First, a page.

I'd be really happy about some help. Lets imagine a snapshot of a directory structure:


My end goal is to copy all the .txt files in one new directory ( e.g target ).

There are many more directories in reality.

I found a very nice cp command:

cp ../**/**/*.txt .

But there is an issue. It's a lot of files, like 250GB of images, so cp errors with:

Argument list too long

I read a bit about how to do it with rsync, which seems the right way, but I can't wrap my head around writing the command and what to exactly exclude and include.

  • Do you really want to copy, or would moving or linking be more useful? Makes no significant difference to the resulting command but can make a massive difference on the total disk space used Sep 27, 2023 at 21:14
  • How do you want to handle name collisions?
    – Kusalananda
    Sep 27, 2023 at 22:15

2 Answers 2


It's a little strange having all the directory paths start with ... Personally I'd recommend you go up a level and copy/move/link the files into the nominated child directory.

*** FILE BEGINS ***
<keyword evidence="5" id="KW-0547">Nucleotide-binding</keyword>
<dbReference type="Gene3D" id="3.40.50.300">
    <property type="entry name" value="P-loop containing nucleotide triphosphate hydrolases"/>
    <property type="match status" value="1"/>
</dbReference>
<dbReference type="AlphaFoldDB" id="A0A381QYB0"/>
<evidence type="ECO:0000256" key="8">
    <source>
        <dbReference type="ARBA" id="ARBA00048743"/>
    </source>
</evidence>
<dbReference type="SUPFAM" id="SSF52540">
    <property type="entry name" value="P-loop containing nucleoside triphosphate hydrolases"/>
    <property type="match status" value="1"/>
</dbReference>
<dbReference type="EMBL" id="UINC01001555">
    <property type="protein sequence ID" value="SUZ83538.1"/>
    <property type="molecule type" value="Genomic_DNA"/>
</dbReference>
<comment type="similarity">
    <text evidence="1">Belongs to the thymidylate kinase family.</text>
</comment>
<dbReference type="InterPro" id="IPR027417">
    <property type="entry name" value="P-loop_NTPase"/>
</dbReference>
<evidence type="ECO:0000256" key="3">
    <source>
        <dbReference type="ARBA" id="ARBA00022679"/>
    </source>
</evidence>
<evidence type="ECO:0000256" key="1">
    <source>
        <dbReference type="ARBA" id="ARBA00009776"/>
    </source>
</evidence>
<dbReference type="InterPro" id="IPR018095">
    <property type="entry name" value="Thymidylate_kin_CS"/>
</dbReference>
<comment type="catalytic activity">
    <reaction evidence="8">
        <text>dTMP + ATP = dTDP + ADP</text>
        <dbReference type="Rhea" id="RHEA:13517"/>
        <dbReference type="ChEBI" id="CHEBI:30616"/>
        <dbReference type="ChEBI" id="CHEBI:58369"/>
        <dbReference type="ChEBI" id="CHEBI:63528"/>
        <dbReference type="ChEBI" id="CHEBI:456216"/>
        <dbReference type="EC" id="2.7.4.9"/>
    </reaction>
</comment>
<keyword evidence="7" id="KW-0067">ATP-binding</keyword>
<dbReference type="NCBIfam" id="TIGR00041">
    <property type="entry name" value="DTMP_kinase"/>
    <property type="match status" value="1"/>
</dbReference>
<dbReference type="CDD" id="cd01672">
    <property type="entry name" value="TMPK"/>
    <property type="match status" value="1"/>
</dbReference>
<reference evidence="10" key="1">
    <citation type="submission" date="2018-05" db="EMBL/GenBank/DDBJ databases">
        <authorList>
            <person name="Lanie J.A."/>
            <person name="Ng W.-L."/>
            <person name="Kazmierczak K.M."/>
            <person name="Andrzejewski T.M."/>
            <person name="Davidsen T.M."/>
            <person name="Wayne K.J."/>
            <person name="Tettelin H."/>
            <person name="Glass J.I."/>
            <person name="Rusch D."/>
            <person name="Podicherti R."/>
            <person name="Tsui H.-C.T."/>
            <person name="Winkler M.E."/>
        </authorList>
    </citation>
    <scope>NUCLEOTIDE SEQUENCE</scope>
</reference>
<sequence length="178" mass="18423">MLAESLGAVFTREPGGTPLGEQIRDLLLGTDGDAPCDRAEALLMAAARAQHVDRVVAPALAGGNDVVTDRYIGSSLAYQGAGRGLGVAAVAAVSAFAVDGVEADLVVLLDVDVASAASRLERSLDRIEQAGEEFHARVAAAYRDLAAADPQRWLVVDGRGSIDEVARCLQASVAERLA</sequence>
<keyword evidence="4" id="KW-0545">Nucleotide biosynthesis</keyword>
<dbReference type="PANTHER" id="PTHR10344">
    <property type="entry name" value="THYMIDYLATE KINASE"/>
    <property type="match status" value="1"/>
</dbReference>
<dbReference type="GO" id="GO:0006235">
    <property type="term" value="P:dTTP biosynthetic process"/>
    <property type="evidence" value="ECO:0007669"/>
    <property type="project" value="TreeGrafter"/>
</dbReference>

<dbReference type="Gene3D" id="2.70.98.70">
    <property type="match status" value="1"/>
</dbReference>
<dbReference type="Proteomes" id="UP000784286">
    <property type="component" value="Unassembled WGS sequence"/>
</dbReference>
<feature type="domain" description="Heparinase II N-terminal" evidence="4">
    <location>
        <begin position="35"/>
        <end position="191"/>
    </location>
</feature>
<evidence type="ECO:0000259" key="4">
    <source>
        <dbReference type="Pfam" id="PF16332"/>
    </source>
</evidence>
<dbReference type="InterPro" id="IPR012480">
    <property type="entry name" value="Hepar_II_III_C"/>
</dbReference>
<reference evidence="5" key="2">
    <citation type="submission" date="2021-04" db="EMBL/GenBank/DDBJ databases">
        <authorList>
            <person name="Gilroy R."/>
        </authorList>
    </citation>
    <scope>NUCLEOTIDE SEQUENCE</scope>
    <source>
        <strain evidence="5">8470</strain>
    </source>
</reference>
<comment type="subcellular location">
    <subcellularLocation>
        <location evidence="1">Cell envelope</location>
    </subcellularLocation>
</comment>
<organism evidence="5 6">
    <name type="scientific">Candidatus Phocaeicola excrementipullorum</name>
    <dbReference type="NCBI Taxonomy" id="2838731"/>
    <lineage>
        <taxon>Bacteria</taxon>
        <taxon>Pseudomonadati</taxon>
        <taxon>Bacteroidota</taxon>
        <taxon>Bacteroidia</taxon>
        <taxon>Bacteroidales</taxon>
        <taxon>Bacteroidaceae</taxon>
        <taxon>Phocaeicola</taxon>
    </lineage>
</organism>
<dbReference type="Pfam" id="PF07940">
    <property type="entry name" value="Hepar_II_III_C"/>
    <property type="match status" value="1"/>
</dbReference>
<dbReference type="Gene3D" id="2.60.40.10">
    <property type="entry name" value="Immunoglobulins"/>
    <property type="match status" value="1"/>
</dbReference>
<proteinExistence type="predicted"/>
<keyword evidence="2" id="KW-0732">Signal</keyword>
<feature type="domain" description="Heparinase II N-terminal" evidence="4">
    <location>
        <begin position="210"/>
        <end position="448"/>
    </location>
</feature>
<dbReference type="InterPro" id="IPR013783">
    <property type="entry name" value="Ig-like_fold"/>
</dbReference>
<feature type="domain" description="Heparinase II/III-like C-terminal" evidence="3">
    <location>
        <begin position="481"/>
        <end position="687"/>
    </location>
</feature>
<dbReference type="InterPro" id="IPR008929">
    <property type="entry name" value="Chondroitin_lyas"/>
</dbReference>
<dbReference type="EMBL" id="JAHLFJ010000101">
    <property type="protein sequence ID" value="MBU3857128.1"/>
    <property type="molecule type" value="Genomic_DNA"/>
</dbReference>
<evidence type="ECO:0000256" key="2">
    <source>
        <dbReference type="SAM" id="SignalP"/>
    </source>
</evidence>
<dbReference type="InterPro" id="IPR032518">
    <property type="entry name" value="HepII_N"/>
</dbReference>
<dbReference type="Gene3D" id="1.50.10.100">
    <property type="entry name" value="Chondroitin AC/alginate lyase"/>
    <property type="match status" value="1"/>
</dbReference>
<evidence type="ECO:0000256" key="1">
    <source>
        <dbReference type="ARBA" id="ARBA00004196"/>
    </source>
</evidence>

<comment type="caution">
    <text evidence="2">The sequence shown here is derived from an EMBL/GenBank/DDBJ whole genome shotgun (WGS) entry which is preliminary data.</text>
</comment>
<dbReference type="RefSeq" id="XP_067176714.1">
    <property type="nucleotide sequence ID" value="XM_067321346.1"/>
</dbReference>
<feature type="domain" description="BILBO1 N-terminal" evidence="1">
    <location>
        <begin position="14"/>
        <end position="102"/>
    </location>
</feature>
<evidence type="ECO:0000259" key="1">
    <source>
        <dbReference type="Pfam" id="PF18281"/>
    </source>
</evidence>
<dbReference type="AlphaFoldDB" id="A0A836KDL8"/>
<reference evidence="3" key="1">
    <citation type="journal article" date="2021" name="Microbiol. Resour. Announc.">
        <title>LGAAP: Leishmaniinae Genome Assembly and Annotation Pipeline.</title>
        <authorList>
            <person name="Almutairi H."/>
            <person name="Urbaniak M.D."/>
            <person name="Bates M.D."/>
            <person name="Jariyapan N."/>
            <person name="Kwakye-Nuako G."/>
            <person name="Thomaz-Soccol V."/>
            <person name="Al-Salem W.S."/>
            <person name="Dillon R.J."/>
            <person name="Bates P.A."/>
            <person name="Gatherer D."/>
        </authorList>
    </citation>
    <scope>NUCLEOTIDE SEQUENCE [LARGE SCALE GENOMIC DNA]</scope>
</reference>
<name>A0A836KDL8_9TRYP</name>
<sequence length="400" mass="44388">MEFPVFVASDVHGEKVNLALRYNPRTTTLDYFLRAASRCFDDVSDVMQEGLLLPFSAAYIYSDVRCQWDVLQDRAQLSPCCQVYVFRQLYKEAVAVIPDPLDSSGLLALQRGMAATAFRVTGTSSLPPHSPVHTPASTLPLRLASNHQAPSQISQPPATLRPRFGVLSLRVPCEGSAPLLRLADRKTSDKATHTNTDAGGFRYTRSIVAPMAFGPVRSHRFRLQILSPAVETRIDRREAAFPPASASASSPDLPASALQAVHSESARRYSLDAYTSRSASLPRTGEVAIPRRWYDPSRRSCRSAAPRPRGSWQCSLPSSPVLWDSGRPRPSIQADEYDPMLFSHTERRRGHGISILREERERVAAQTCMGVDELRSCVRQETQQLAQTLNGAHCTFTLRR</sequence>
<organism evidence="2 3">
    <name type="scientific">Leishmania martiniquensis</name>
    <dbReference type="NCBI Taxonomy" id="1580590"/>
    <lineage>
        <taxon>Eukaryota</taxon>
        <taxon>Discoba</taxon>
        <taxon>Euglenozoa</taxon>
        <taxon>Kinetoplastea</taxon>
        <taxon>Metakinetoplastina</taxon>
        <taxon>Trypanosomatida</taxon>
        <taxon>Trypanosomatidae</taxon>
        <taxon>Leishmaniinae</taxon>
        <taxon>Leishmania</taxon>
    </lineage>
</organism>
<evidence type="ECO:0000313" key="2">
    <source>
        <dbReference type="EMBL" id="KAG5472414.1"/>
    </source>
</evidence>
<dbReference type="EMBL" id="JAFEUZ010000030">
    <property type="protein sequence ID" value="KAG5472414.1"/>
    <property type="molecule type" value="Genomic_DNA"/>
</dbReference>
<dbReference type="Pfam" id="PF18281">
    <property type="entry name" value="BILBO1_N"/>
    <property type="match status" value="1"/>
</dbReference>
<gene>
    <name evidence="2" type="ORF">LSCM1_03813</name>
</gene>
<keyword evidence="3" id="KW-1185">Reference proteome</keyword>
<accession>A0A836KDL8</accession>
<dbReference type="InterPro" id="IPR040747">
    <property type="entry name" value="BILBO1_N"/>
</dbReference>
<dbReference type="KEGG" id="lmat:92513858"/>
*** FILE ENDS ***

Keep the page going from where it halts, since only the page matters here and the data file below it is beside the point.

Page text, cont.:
However, this will allow for the .. and ensure you don't end up trying to copy files that have previously been copied

find ../ -mindepth 3 -type f -name '*.txt' -exec cp --target-directory . -- {} +

You can drop in ln for cp if linking is sufficient instead of copying. Likewise mv if moving is the desired intent. Use cp -p if you want to try and keep permissions, timestamps, etc.

Note that if you have two or more files with the same name, all but the last copied will be overwritten. If you're using mv all but the last will be lost. If you're using ln only the first will be successfully linked.


I found one possible solution that works. It's using find with rsync:

find ../. -type f -name "*.txt" -exec rsync -av {} . \;
  • That's close but you'll potentially end up trying to copy files you've already copied Sep 27, 2023 at 21:16

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